Posts Tagged With: 2014
I consider the 5 Yamas and 5 Niyamas to be the two most important limbs among the Patanjali’s eight limbs of yoga. The Yamas and Niyamas, a mix of ethics and restraints, are the needed foundation for one’s yoga journey. They are the pillars of yoga. But unfortunately their importance is not emphasized in most yoga classes, and many yoga students have not even heard of them.
The 5 Yamas are: Ahimsa (Non-violence), Satya (Truthfulness), Asteya (non-stealing), Brahmacharya (abiding in Self, moderation in sensual pleasures), Aparigraha (non-accumulation).
The 5 Niyamas are: Saucha (Cleanliness and purity), Santosha (Contentment), Tapas ( Self-discipline that includes service and sacrifice), Svadhyaya (study of the Self), Ishvara Pranidhana (Honoring the Divine with gratefulness and surrender)
For a clear understanding of Yamas and Niyamas, I highly recommend listening to my spiritual master Sri Sri Ravi Shankar’s commentary on Patanjali’s Yoga Sutras (www.artofliving.org)
Today I have been contemplating on Satya, wondering how truthful I have been and how I can become better!
Truth is not in the words, instead it lies in the intention behind your words and actions. You may be speaking truth by words, but if your intention is to hurt someone or to obtain a selfish gain, then you are not being truthful. Only you know your intentions. A yogi is very mindful of his intentions.
I know, at times, it can be quite challenging to follow Ahimsa, Satya or other principles of yoga . Some situations may demand an action that is against the principles of yoga. In such situations, according to Bhagvad Gita, as long as your intentions are clean, you must take the needed action, but not let the action and its fruit affect you.
You need a master who can teach you this skill by example. I feel blessed to have one. I have learnt so much just by observing Him. He is so active in the world and yet His mind is so still. His intentions are clean. Only a still and truthful mind can be so compassionate.
During Navaratri I encourgae you to contemplate on Yamas and Niyamas and see where you need to improve.
Without feeling discouraged, happily continue…. 🙂
I will do the same.
Navaratri is a very important 9-day festival for Hindus, today being the 1st day. We celebrate these 9 days in honour of Divine Mother Durga, the Creative and Protective aspects of Consciousness.
The spiritual mantra for Durga is ‘Om Dum Durgayei Namaha’. During these special days I chant this mantra a few times every night before going to bed, with an attitude of gratefulness for Her love and protection. I find that chanting this mantra, whenever I feel the need for help and protection, gives me the courage and strength to face difficult situations in life. For those of you who would also like to chant this mantra, the u in Dum is pronounced as the u in Sun.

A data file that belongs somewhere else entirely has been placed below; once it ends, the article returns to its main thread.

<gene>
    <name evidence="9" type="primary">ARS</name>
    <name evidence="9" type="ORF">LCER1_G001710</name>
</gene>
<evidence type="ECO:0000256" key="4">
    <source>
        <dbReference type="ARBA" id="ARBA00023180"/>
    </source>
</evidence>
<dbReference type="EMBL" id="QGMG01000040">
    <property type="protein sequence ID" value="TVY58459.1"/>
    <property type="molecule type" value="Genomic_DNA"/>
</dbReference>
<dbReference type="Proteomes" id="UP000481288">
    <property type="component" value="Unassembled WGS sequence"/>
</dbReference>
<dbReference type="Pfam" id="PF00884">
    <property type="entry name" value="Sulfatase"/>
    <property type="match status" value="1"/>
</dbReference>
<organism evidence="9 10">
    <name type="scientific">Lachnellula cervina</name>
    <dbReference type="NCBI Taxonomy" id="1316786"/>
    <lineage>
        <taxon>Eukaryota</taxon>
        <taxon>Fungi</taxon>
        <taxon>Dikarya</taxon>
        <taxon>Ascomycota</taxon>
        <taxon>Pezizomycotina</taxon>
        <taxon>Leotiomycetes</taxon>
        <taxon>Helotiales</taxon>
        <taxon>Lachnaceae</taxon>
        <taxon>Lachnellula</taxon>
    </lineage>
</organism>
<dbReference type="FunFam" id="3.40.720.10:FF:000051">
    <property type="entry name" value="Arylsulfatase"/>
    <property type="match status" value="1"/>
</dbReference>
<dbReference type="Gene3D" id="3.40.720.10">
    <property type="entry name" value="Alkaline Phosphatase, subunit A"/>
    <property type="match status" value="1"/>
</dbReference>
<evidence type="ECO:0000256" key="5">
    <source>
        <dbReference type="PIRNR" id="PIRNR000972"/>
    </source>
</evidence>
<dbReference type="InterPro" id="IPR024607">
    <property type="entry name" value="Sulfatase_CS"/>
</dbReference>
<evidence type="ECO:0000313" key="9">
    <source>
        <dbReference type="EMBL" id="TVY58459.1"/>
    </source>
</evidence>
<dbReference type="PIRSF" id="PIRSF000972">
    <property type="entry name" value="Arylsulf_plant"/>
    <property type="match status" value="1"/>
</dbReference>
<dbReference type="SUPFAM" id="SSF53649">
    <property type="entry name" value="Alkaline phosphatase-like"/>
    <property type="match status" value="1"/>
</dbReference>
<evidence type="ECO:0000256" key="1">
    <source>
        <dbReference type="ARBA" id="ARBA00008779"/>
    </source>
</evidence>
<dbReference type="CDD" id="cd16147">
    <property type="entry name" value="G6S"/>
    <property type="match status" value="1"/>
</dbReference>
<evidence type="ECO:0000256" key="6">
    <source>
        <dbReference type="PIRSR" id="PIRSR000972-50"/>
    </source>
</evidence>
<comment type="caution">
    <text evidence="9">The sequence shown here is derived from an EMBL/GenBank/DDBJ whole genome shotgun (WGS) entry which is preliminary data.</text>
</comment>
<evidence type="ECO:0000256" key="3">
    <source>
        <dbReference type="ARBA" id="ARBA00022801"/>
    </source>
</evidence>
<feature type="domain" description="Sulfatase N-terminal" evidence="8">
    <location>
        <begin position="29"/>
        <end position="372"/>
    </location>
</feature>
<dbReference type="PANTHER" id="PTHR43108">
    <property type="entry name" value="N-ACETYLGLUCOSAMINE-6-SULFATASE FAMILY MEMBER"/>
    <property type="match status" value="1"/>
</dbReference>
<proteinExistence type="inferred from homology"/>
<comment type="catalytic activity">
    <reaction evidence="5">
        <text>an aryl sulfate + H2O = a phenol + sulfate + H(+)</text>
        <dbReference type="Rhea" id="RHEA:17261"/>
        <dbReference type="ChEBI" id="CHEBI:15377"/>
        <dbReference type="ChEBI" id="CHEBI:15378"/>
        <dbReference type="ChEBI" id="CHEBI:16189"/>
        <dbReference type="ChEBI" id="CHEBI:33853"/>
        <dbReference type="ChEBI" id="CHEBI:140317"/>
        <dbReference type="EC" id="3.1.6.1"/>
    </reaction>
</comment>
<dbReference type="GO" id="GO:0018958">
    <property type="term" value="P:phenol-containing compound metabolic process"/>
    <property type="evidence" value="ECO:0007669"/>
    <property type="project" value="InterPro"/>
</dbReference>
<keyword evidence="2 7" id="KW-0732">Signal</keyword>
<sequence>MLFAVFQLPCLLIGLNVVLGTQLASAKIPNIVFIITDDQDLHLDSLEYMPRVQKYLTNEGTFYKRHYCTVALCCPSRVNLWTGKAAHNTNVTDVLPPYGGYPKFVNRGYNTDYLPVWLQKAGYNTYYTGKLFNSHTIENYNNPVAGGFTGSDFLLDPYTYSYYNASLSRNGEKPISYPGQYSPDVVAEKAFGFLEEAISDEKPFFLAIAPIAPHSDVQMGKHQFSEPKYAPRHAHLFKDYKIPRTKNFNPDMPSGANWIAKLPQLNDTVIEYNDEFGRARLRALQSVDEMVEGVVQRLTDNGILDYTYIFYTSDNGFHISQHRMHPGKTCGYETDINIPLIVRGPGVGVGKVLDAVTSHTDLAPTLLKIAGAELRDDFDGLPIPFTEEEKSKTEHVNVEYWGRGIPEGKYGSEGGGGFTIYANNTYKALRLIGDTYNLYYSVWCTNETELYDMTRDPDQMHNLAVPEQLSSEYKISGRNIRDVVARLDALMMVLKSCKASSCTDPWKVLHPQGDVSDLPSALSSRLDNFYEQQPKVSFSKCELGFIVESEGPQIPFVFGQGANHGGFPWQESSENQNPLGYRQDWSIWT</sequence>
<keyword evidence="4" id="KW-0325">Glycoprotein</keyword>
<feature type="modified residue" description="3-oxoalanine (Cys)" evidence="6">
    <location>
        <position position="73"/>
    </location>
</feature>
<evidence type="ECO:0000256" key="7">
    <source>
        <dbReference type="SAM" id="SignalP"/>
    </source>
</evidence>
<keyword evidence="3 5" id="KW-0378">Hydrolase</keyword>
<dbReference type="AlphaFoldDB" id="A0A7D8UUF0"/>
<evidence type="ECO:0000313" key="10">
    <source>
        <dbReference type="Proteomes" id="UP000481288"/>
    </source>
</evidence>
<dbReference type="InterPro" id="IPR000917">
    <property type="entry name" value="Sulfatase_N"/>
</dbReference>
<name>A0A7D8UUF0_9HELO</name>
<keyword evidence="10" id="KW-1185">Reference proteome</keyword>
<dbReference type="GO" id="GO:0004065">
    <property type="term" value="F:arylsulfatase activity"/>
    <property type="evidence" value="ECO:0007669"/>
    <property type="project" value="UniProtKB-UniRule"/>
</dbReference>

During each day of Navaratri, I also contemplate on one or two principles of yoga, and think of ways how I can adopt them more in my life. The 5 Yamas ans 5 Niyamas of Patanjali’s Yoga Sutras together constitute the 10 principles of yoga.
First principle is Ahimsa (non-violence)….which means not to hurt anyone, or have the intention to hurt anyone, with your speech, thoughts and actions. It also means not to carry any ill-feelings, anger, and negative judgements toward anyone. A yogi who lives this principle is called ‘adwaishta’. In Bhagvad Geeta Lord Krishna tells Arjuna to become ‘adwaishta’ toward all living beings.
So today on the first day of Navaratri, I try to become a better ‘adwaishta’ by not giving so much importance to the past experiences and associated emotions and judgements. I know that with continuous practice, today and everyday, I will become an adwaishta. This is the only way to witness each moment as fresh and new, and to bring out the compassion that is buried under negative emotions of the past experiences.
I always abide in this knowledge that there is no difference between Self, Guru, and God. On this auspicious day of Navaratri I express my gratefulness to my Guru for appearing as a living embodiment of Self and God.
May the Divine Mother Durga protect you!
Tomorrow I will share with you the 2nd principle of yoga.
Your yoga friend,
Shivaratri, a religious and spiritual festival celebrated by Hindus all over the world , is also a very important day for the seekers on the path of yoga. Shiva is the source of all that there is, including the knowledge of yoga.
Shiva means the ‘Consciousness’, and ratri means ‘night’
A seeker, on this day (and night) makes a conscious effort to remember that he is not just the body, thoughts, or feelings, which are temporary and ever-changing. He remembers that, instead, he is a part of the pure Consciousness that is Non-changing, Immortal and Eternal. He remembers this with honor and gratitude.
Just as our bodies receive rest during the night, the same way the remembrance, that you are a part of something infinitely big, frees you from the smallness of the mind and its weaknesses. With continuous remembrance of this Truth your mind and inner being receive deep rest in the Self, the Shiva.
On this day, the seekers and devotees also remember and honor their spiritual masters who have realized the Truth that it is all Shiva.
A realized spiritual master can help you in realizing the Truth just as a lighted candle can light many other candles.
I feel blessed and grateful for having my spiritual master Sri Sri Ravi Shankar in my life.
May you realize the Truth! Happy Shivaratri!